Bulk foods. Know where to locate certain superfoods and nontraditional items. Most stores these days have bulk bins of raw grains, beans, seeds and other items. Become familiar with this section. On your new and improved grocery list, you may have foods like flax, whole oats, quinoa, raw mixed nuts, spelt or chia seeds. These types of “raw foods”, or what I like to call “hippy foods”, are your new meal accessories. Instead of granola bars, have mixed raw nuts. Instead of croutons have pumpkin seeds. Instead of rice, have quinoa. You need to know where to find them in the store. Don’t be afraid to venture into the aisle with the scoops and baggies. It’s fun! Make sure you also know where to locate healthy oils, like walnut oil, olive oil, flaxseed oil and fish oil.

Food labels. Learn how to read a food label. As a general rule of thumb, you shouldn’t have very many things in your cart with labels. The freshest and most nutritious foods won’t be in a package with a label on it. However, occasionally you’ll need to buy foods in packages, like chia seeds or canned tomatoes. Always check the label if it has one. Look at the nutrition facts and the ingredient list, making sure to avoid foods with any trans fat, a long ingredient list containing lots of artificial ingredients and added chemicals (items you can’t pronounce), and an otherwise healthy product that contains added sugars (look for sucrose, glucose, sugar, maltodextrin, corn syrup, etc.) When comparing two healthy products, opt for the one with more grams of protein and fewer grams of sugars.

Don’t get too worried about the calories. If you’re choosing nutritious foods, the calories won’t be very high anyway. Always be skeptical about foods that are claiming to be “healthy”. If a food needs to make health claims on the label, there is a good chance it’s not actually good for you.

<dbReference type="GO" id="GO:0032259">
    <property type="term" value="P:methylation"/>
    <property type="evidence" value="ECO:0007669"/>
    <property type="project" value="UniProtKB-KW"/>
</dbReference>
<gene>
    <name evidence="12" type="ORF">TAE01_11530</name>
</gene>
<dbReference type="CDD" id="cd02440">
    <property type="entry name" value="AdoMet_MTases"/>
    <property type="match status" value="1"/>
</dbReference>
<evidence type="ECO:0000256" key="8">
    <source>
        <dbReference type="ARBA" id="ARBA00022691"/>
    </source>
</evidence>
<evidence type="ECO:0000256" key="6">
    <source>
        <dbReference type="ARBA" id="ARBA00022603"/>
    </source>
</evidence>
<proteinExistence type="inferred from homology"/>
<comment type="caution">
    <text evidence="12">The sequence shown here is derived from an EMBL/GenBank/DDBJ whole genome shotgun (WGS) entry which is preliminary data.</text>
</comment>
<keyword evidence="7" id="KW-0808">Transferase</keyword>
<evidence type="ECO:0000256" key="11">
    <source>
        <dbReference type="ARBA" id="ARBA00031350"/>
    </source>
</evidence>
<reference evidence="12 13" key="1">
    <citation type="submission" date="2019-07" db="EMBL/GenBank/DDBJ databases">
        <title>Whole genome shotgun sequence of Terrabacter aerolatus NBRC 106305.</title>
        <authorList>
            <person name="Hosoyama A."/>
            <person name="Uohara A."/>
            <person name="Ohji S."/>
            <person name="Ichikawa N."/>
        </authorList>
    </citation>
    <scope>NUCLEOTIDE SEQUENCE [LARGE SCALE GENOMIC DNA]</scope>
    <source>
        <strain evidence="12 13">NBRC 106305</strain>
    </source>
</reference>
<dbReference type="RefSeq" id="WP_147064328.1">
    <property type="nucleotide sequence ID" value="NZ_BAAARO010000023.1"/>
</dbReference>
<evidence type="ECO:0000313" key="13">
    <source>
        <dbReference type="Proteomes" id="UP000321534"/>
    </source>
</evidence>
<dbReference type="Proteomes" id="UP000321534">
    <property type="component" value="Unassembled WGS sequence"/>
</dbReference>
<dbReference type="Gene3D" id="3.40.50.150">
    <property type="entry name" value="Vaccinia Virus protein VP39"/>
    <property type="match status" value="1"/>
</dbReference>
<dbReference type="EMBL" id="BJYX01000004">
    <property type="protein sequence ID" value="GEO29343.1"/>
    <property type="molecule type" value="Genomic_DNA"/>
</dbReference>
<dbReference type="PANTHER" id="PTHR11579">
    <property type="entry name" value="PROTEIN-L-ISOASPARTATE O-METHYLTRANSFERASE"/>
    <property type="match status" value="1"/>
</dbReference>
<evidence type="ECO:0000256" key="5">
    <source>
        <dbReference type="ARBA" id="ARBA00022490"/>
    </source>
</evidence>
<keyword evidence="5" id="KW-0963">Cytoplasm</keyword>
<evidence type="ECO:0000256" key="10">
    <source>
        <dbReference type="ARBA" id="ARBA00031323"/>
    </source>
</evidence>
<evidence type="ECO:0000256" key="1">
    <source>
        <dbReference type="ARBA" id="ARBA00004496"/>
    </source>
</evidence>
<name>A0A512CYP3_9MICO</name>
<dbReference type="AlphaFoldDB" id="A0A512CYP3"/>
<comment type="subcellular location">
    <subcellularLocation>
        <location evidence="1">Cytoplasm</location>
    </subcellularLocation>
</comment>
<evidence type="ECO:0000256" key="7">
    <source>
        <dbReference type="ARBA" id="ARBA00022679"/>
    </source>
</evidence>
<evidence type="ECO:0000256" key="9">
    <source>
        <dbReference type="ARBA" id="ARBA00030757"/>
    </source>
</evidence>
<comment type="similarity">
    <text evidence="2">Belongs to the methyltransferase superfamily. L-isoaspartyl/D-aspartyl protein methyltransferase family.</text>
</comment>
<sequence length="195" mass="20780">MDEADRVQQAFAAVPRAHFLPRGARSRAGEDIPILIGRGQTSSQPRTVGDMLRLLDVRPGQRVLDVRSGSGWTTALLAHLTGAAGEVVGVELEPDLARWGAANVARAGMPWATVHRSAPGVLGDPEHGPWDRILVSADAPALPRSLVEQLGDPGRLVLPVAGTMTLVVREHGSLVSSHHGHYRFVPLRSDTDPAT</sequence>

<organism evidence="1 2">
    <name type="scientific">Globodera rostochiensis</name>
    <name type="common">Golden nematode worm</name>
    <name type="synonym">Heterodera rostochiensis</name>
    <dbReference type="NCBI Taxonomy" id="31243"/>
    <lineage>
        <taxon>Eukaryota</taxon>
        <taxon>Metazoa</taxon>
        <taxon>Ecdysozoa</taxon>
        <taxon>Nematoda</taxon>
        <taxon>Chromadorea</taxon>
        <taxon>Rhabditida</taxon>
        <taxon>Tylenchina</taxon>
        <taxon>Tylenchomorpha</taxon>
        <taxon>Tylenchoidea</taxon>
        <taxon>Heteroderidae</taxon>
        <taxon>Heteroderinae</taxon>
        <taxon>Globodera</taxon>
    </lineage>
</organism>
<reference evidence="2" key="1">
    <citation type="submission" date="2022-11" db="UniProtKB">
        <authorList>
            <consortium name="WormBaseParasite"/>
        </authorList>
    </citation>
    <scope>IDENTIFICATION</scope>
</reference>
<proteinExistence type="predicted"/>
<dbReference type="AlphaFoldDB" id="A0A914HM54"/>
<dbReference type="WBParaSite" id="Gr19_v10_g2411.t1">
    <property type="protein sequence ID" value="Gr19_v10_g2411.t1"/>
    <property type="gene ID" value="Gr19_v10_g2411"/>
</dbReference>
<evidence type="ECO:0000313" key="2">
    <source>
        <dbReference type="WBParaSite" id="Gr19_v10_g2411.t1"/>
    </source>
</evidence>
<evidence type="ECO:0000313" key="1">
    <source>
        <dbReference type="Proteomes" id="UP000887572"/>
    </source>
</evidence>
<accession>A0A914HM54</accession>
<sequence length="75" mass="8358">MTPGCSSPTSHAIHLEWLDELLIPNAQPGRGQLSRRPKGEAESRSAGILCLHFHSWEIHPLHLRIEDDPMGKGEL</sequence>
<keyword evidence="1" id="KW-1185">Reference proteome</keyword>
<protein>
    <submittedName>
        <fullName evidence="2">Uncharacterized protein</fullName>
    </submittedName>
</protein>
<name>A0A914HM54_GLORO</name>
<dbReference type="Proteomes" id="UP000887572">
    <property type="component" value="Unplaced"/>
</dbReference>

Learn how to bargain hunt. Eating healthy has a bad reputation of being expensive. You can be very strategic and not spend a fortune on healthy food. I always shop produce that is in season and on sale. Bunches of lettuce are cheaper than bags. It’s usually much cheaper to buy oranges, apples and onions in 3 or 5 pound bags instead of individually. Always check the sale or clearance section of the meat department. I frequently find sirloin steaks or lean cuts of pork for half off and still well within the expiration date. If chicken breasts are on sale, I purchase a lot and freeze what we won’t eat right away. Anything with a fancy package and fun, frilly flavors will be more expensive, so don’t be afraid to purchase store brand. And you shouldn’t be buying things with fun, frilly flavors anyway (key lime pie yogurt…what?).

Unfortunately, couponing is hard when you shop healthy because most coupons are for packaged foods. But you can certainly keep an eye out for sales. You should not be spending $200 per week or more on food, unless you have a large family to feed. Chances are, if you’re spending so much, you’re paying for the packaging and should rethink what you purchase.

I can’t help but take a peek sometimes into other shopper’s carts at the grocery store. I do my best to not judge, but it's hard to not notice. I'm not surprised when individuals that are overweight and unhealthy-looking have carts full of boxes and bags. And generally, those with carts full of produce and proteins look healthy and energetic. I doubt it's a coincidence.

​These grocery shopping tips should really help you strategize your grocery trips. Remember, you should be stocking your home with lots of fresh produce, lean protein options, and some healthy dry goods. When these foods are readily available at home, you’ll be much more likely to eat well and feel healthy in return!

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Trainer, nutrition coach, and Christian mom — in a culture that’s obsessed with “gym-selfies” and a number on the scale, I’m passionate about helping moms discover what it feels like to actually love their bodies and thrive in them.